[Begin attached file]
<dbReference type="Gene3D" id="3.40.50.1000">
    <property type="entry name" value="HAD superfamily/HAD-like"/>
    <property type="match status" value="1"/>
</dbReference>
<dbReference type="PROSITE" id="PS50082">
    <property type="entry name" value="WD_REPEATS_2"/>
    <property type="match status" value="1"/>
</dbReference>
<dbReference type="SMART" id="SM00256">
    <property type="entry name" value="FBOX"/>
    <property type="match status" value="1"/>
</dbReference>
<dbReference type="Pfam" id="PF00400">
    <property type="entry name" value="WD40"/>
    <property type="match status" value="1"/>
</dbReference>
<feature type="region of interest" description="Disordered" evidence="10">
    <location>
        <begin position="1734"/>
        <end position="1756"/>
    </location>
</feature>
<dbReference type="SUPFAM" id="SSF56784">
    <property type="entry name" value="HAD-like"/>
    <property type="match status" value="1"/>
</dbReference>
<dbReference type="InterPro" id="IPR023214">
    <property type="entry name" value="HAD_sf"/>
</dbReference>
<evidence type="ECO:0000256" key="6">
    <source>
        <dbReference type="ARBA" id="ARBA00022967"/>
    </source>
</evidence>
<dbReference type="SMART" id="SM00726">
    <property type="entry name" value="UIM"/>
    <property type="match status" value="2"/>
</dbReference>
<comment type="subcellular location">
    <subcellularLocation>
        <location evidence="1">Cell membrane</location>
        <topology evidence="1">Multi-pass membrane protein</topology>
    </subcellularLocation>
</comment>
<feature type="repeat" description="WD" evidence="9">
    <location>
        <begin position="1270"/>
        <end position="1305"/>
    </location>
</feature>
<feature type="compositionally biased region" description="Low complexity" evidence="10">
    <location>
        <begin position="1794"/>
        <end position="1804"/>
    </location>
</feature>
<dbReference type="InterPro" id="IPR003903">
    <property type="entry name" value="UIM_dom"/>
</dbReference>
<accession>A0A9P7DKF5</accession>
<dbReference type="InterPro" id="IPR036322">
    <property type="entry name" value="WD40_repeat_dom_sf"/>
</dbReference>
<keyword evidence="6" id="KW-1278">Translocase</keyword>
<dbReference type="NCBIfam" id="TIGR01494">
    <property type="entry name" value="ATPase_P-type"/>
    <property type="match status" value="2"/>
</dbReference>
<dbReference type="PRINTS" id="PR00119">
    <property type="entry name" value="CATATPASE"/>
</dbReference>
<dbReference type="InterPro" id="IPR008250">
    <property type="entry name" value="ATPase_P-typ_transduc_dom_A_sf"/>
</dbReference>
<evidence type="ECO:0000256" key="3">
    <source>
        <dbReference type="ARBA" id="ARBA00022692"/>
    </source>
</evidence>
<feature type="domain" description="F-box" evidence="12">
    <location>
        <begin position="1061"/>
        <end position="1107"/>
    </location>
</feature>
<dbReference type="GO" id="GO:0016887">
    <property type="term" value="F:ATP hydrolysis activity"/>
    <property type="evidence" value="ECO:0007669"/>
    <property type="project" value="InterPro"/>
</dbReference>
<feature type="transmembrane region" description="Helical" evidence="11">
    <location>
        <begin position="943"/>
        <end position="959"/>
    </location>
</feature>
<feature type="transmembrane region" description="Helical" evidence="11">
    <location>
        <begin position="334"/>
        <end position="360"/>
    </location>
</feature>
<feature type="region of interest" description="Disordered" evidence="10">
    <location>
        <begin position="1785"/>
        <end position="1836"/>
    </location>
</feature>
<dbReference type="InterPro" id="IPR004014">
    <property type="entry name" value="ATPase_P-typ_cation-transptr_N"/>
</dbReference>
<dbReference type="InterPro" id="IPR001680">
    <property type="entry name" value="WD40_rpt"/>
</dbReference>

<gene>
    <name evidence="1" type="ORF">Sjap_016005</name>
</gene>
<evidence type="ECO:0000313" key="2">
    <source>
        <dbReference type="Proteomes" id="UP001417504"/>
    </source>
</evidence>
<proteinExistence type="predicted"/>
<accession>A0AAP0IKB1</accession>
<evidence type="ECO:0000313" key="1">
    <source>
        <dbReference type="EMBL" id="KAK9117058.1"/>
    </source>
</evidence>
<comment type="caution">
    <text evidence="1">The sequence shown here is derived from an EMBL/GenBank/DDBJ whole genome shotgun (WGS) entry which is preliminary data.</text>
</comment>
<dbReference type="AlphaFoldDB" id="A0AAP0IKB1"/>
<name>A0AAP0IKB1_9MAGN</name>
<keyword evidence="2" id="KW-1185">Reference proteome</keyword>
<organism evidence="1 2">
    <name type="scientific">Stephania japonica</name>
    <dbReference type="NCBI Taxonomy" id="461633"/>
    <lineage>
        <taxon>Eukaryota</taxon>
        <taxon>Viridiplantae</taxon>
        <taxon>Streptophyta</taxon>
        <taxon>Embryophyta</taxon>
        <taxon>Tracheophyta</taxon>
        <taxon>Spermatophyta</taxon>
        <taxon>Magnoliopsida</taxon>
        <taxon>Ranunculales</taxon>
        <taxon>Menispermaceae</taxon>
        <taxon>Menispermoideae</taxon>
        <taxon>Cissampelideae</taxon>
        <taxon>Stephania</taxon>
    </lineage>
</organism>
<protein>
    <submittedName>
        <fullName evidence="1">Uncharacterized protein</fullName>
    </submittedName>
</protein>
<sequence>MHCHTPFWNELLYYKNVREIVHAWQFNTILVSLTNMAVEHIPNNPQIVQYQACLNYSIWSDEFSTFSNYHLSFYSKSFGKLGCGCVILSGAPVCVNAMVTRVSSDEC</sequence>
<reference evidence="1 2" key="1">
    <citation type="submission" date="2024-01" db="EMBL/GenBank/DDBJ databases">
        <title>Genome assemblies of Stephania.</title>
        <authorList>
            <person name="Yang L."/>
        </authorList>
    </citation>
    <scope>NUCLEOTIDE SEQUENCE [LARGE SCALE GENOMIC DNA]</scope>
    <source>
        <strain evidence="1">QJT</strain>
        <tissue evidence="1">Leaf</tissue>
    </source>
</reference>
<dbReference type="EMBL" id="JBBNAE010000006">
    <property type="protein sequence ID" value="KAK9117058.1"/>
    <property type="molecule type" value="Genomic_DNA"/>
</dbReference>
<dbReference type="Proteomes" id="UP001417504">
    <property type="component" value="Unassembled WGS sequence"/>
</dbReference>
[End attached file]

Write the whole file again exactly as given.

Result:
<dbReference type="Gene3D" id="3.40.50.1000">
    <property type="entry name" value="HAD superfamily/HAD-like"/>
    <property type="match status" value="1"/>
</dbReference>
<dbReference type="PROSITE" id="PS50082">
    <property type="entry name" value="WD_REPEATS_2"/>
    <property type="match status" value="1"/>
</dbReference>
<dbReference type="SMART" id="SM00256">
    <property type="entry name" value="FBOX"/>
    <property type="match status" value="1"/>
</dbReference>
<dbReference type="Pfam" id="PF00400">
    <property type="entry name" value="WD40"/>
    <property type="match status" value="1"/>
</dbReference>
<feature type="region of interest" description="Disordered" evidence="10">
    <location>
        <begin position="1734"/>
        <end position="1756"/>
    </location>
</feature>
<dbReference type="SUPFAM" id="SSF56784">
    <property type="entry name" value="HAD-like"/>
    <property type="match status" value="1"/>
</dbReference>
<dbReference type="InterPro" id="IPR023214">
    <property type="entry name" value="HAD_sf"/>
</dbReference>
<evidence type="ECO:0000256" key="6">
    <source>
        <dbReference type="ARBA" id="ARBA00022967"/>
    </source>
</evidence>
<dbReference type="SMART" id="SM00726">
    <property type="entry name" value="UIM"/>
    <property type="match status" value="2"/>
</dbReference>
<comment type="subcellular location">
    <subcellularLocation>
        <location evidence="1">Cell membrane</location>
        <topology evidence="1">Multi-pass membrane protein</topology>
    </subcellularLocation>
</comment>
<feature type="repeat" description="WD" evidence="9">
    <location>
        <begin position="1270"/>
        <end position="1305"/>
    </location>
</feature>
<feature type="compositionally biased region" description="Low complexity" evidence="10">
    <location>
        <begin position="1794"/>
        <end position="1804"/>
    </location>
</feature>
<dbReference type="InterPro" id="IPR003903">
    <property type="entry name" value="UIM_dom"/>
</dbReference>
<accession>A0A9P7DKF5</accession>
<dbReference type="InterPro" id="IPR036322">
    <property type="entry name" value="WD40_repeat_dom_sf"/>
</dbReference>
<keyword evidence="6" id="KW-1278">Translocase</keyword>
<dbReference type="NCBIfam" id="TIGR01494">
    <property type="entry name" value="ATPase_P-type"/>
    <property type="match status" value="2"/>
</dbReference>
<dbReference type="PRINTS" id="PR00119">
    <property type="entry name" value="CATATPASE"/>
</dbReference>
<dbReference type="InterPro" id="IPR008250">
    <property type="entry name" value="ATPase_P-typ_transduc_dom_A_sf"/>
</dbReference>
<evidence type="ECO:0000256" key="3">
    <source>
        <dbReference type="ARBA" id="ARBA00022692"/>
    </source>
</evidence>
<feature type="domain" description="F-box" evidence="12">
    <location>
        <begin position="1061"/>
        <end position="1107"/>
    </location>
</feature>
<dbReference type="GO" id="GO:0016887">
    <property type="term" value="F:ATP hydrolysis activity"/>
    <property type="evidence" value="ECO:0007669"/>
    <property type="project" value="InterPro"/>
</dbReference>
<feature type="transmembrane region" description="Helical" evidence="11">
    <location>
        <begin position="943"/>
        <end position="959"/>
    </location>
</feature>
<feature type="transmembrane region" description="Helical" evidence="11">
    <location>
        <begin position="334"/>
        <end position="360"/>
    </location>
</feature>
<feature type="region of interest" description="Disordered" evidence="10">
    <location>
        <begin position="1785"/>
        <end position="1836"/>
    </location>
</feature>
<dbReference type="InterPro" id="IPR004014">
    <property type="entry name" value="ATPase_P-typ_cation-transptr_N"/>
</dbReference>
<dbReference type="InterPro" id="IPR001680">
    <property type="entry name" value="WD40_rpt"/>
</dbReference>

<gene>
    <name evidence="1" type="ORF">Sjap_016005</name>
</gene>
<evidence type="ECO:0000313" key="2">
    <source>
        <dbReference type="Proteomes" id="UP001417504"/>
    </source>
</evidence>
<proteinExistence type="predicted"/>
<accession>A0AAP0IKB1</accession>
<evidence type="ECO:0000313" key="1">
    <source>
        <dbReference type="EMBL" id="KAK9117058.1"/>
    </source>
</evidence>
<comment type="caution">
    <text evidence="1">The sequence shown here is derived from an EMBL/GenBank/DDBJ whole genome shotgun (WGS) entry which is preliminary data.</text>
</comment>
<dbReference type="AlphaFoldDB" id="A0AAP0IKB1"/>
<name>A0AAP0IKB1_9MAGN</name>
<keyword evidence="2" id="KW-1185">Reference proteome</keyword>
<organism evidence="1 2">
    <name type="scientific">Stephania japonica</name>
    <dbReference type="NCBI Taxonomy" id="461633"/>
    <lineage>
        <taxon>Eukaryota</taxon>
        <taxon>Viridiplantae</taxon>
        <taxon>Streptophyta</taxon>
        <taxon>Embryophyta</taxon>
        <taxon>Tracheophyta</taxon>
        <taxon>Spermatophyta</taxon>
        <taxon>Magnoliopsida</taxon>
        <taxon>Ranunculales</taxon>
        <taxon>Menispermaceae</taxon>
        <taxon>Menispermoideae</taxon>
        <taxon>Cissampelideae</taxon>
        <taxon>Stephania</taxon>
    </lineage>
</organism>
<protein>
    <submittedName>
        <fullName evidence="1">Uncharacterized protein</fullName>
    </submittedName>
</protein>
<sequence>MHCHTPFWNELLYYKNVREIVHAWQFNTILVSLTNMAVEHIPNNPQIVQYQACLNYSIWSDEFSTFSNYHLSFYSKSFGKLGCGCVILSGAPVCVNAMVTRVSSDEC</sequence>
<reference evidence="1 2" key="1">
    <citation type="submission" date="2024-01" db="EMBL/GenBank/DDBJ databases">
        <title>Genome assemblies of Stephania.</title>
        <authorList>
            <person name="Yang L."/>
        </authorList>
    </citation>
    <scope>NUCLEOTIDE SEQUENCE [LARGE SCALE GENOMIC DNA]</scope>
    <source>
        <strain evidence="1">QJT</strain>
        <tissue evidence="1">Leaf</tissue>
    </source>
</reference>
<dbReference type="EMBL" id="JBBNAE010000006">
    <property type="protein sequence ID" value="KAK9117058.1"/>
    <property type="molecule type" value="Genomic_DNA"/>
</dbReference>
<dbReference type="Proteomes" id="UP001417504">
    <property type="component" value="Unassembled WGS sequence"/>
</dbReference>